DOUG MELVILLE: Yeah. I think unconscious bias lives in very practical things in an office environment, like microaggressions. Talking to an employee who worked at a different company, but said, “Doug, I was at the office today and someone said, ‘You know, the summer’s coming and I hope I can get as tan as you.’” And these are things that are unconscious bias, but they live in really practical terms. Or you’re going to heat up your food, and someone says, “Hey, ethnic lunch today?” Also, mansplaining, huge. And talking over a woman before she’s finished. That’s another form of unconscious bias. They’re really hard to spot, but the important thing is that we don’t live in an environment where we just allow it to happen because that didn’t affect me. That key point right there, Porter, is the difference between anti-racist and not racist because you involve yourself in a third-party conversation. That’s the difference between knowing the language, so you can intercept the conversation and say, “Hey, that’s not right. I don’t like what you did.” But you have the freedom and the space to talk about it. All those things. That’s why, if you can’t interrupt someone, you can’t stop it if you see it because you don’t feel comfortable saying anything. You’ll say something after the meeting, like, “That guy really shouldn’t have talked over her, but I didn’t really want to say anything in there.” But, meanwhile, the person who had that happened to them feels horrible. These are the types of things that go back to the inclusion, which go back to the belonging, which goes back to voting with your feet. And that’s why this is such a hard subject matter to crack because everybody has to be on the same page.

PORTER BRASWELL: I’m sure this happens to you. It happens to many people that I’m friends with, and it’s a common occurrence, especially amongst professionals of color. I’ll say something and somebody says, “Oh, wow, that’s a really good question.” Or I will wrap up a conversation, and somebody will say to me, “You’re so articulate.” Is that unconscious bias or is that a microaggression?

DOUG MELVILLE: Oh, look at that detail! Can it be an unconscious microaggression?

PORTER BRASWELL: But you know, let me further explain because some people may not understand why it can be offensive to say, “Wow, you’re really good with words.” And the presumption is that I’m not, when you say that. And so, that digs away at somebody. When you tell somebody, especially a person of color, when they’re likely “the only” in the room, “Wow, you asked a really good question or you sound so intelligent.” While you may be trying to give me a compliment, that’s insulting to me. And that’s the thing that I know a lot of my Black friends talk about all the time, but I don’t know if the majority culture understands that necessarily. So A, has that happened to you? And, B, can you unpack that, from a chief diversity officer perspective, why conversations like that can be problematic?

DOUG MELVILLE: Those types of things I address head-on because that’s my role and I feel like if I personally don’t address those when they happen to me, then they will just continue. My whole take is just talk to people about it, because they’re trying to compliment you and they’re trying to find a way to break their own bias. But I look at it and say, “That was good that you complimented it, but just so you know, that could be looked at because there’s a difference between optics and intent.”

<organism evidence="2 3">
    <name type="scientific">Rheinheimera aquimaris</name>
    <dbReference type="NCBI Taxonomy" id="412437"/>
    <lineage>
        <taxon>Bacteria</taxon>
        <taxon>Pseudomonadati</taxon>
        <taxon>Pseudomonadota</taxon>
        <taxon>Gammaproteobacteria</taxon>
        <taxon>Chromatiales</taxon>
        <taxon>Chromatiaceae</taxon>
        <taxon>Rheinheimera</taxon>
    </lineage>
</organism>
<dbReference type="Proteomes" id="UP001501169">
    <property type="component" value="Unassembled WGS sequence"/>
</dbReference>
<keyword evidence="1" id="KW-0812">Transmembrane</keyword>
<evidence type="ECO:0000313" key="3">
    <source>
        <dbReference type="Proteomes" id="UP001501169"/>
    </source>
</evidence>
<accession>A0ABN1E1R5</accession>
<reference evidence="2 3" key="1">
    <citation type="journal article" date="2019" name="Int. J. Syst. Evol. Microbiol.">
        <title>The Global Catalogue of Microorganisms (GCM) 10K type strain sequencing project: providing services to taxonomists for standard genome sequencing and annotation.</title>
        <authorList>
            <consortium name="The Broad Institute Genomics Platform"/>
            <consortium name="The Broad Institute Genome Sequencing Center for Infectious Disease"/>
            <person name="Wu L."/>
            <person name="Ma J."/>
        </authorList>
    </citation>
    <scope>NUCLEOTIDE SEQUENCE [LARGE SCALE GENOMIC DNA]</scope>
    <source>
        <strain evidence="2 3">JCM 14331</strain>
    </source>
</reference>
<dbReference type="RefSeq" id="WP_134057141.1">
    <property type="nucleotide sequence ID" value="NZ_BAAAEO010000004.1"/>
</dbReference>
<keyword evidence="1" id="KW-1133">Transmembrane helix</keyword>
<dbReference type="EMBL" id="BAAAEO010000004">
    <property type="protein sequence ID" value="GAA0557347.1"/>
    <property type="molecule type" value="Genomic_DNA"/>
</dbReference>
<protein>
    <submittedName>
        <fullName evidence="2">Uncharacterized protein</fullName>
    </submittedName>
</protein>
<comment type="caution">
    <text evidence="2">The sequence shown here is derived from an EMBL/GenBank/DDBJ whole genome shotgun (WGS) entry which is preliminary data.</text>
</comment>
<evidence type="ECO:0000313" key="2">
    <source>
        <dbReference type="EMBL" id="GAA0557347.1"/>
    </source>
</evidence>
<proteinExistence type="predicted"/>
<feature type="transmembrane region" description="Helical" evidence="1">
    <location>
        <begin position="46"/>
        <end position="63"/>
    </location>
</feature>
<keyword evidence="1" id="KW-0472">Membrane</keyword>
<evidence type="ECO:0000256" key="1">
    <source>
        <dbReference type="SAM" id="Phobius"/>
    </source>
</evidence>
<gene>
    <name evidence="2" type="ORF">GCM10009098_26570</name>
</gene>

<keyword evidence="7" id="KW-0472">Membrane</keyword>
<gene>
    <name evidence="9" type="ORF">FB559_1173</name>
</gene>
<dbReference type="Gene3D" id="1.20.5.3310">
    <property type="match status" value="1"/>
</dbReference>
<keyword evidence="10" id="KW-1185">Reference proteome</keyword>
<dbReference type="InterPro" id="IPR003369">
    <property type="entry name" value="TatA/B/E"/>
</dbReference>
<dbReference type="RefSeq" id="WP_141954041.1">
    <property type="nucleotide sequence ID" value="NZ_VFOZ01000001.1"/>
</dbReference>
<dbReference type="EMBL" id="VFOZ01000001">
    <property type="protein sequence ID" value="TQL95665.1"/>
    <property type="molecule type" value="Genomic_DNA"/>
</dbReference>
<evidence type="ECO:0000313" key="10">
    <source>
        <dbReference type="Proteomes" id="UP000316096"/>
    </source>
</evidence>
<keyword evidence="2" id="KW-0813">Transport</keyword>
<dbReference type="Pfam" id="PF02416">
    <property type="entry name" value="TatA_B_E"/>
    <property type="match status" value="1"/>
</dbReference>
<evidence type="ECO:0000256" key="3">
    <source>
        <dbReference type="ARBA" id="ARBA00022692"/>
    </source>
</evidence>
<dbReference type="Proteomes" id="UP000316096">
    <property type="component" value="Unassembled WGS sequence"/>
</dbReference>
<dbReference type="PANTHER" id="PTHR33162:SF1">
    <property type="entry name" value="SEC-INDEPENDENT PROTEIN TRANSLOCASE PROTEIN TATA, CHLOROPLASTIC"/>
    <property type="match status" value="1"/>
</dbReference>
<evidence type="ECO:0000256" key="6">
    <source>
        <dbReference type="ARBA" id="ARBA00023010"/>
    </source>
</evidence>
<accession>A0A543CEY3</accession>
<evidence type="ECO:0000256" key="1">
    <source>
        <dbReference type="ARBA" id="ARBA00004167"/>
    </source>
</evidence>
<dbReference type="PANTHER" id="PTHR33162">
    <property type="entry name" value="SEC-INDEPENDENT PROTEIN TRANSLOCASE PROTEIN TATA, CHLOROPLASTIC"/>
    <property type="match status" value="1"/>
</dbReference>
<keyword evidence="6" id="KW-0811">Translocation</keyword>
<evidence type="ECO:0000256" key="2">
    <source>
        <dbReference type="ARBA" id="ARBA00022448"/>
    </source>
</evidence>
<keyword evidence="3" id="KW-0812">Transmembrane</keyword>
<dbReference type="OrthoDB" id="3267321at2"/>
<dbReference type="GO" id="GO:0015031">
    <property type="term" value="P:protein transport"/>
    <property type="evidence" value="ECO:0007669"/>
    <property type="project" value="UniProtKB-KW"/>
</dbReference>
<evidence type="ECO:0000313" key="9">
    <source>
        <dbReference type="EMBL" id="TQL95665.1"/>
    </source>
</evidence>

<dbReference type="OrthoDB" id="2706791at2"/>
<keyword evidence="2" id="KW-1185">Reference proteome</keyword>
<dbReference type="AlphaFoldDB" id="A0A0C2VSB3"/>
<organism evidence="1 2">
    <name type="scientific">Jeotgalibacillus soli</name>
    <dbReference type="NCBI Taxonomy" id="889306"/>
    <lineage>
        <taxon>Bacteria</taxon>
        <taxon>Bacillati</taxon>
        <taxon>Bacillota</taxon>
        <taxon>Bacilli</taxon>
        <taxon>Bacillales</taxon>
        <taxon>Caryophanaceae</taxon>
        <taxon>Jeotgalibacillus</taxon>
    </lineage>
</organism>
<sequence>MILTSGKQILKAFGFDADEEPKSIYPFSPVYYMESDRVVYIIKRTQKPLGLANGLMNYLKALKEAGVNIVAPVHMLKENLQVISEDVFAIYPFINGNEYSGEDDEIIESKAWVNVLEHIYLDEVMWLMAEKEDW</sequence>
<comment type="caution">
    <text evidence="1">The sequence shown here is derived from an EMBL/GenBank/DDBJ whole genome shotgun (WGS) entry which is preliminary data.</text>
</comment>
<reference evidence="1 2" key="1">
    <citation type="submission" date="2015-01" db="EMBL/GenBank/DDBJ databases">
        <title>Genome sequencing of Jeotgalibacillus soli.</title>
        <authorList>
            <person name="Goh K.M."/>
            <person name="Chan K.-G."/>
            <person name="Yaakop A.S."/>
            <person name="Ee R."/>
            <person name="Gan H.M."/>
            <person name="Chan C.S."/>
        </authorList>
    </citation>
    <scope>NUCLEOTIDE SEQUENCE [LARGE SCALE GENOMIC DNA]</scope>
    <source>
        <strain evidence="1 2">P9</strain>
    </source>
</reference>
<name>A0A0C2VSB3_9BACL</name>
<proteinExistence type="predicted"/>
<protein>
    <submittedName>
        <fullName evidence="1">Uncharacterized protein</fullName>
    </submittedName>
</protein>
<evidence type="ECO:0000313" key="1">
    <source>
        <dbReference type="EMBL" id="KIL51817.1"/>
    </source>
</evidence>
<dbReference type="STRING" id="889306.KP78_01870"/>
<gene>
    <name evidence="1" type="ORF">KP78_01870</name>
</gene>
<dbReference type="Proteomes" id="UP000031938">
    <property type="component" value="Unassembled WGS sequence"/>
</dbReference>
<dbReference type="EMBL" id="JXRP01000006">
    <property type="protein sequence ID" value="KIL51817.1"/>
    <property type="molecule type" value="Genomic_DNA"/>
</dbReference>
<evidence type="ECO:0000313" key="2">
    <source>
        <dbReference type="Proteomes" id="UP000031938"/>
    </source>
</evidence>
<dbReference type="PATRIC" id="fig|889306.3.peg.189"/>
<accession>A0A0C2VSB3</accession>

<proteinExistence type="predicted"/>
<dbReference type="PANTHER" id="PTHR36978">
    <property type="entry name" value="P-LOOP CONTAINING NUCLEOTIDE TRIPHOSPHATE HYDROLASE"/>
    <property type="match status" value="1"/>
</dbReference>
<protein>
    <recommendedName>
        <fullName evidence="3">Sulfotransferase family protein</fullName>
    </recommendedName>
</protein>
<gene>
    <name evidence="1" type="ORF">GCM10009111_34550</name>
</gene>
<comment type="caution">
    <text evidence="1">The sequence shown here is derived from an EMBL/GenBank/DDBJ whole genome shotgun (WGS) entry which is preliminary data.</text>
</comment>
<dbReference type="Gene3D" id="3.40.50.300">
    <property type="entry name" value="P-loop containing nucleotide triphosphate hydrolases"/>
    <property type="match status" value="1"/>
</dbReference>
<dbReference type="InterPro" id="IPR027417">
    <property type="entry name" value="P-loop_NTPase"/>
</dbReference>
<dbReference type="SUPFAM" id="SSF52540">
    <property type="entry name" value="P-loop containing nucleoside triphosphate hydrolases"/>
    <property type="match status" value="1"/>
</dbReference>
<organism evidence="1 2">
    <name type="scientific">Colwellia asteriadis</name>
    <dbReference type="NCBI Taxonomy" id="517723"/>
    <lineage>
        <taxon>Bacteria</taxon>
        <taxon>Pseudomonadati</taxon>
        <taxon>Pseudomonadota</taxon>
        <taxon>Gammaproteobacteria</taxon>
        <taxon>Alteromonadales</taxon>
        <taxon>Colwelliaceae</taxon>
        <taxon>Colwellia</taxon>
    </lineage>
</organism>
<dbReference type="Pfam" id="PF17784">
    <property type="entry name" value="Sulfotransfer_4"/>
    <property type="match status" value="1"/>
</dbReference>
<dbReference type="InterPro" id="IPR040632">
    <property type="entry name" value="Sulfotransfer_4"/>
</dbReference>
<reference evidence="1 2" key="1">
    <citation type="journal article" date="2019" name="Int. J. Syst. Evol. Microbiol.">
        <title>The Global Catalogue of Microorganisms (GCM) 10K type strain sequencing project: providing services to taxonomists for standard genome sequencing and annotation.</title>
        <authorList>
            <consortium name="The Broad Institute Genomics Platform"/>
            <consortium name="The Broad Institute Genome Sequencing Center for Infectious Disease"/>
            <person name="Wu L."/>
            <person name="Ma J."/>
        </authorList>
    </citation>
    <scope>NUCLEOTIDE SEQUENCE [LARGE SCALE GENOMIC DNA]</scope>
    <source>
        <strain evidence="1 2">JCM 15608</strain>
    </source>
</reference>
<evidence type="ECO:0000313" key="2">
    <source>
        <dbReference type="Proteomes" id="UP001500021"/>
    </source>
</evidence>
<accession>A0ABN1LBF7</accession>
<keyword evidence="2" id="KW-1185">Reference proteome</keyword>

PORTER BRASWELL: Yeah. I think another thing, and this is something that we’ve heard from our guests, again, around the importance of language. How do you advise the majority culture to address somebody that is African-American? Should they use the term “Black”? Should they use the term “African-American”?

DOUG MELVILLE: Well, I think the first thing there is, the best way to start a conversation is ask someone, “How would you like to be identified?” That is the number one way because I like to consider myself Doug. But if the money’s on the line, I consider myself Black. But if there’s someone standing right next to me, they may consider themselves African-American. Or you have some people that grew up in South Africa, where there was a class called Colored, and that wasn’t a negative thing. So everyone is looking at these terms through their own lens.

PORTER BRASWELL: Yeah. Okay. What about Latinx versus Latino, Latina?

DOUG MELVILLE: Well, this one really is complex, and there’s videos on it, but the breakdown and the cliff notes is this. The word Hispanic was created for the 1970 census. Latina, Latino, and then Latinx is just a gender-neutral version of that, but it goes back to how do you want to be identified? A lot of people that are from Latin America have never heard the word Latinx, and that’s because, again, it’s an American-made word. And you know, part of the language of diversity is, do you know geography? So first we should start with, when you say Asia, there’s 48 countries in Asia. When you say Africa, there’s 54 countries in Africa, with 54 governments, 54 leaders, 54 cultures. We have to start to stop getting people to generalize diversity and inclusion because that’s the first misstep that everybody does. This is diverse. This is diversity without looking at the individual cultures that it provides. I just want to talk about one more word that comes up all the time, and that is the use of the word “minority”.

PORTER BRASWELL: Please go in on this one.

DOUG MELVILLE: The thing is, when you call people a “minority,” you’re introducing them as less than.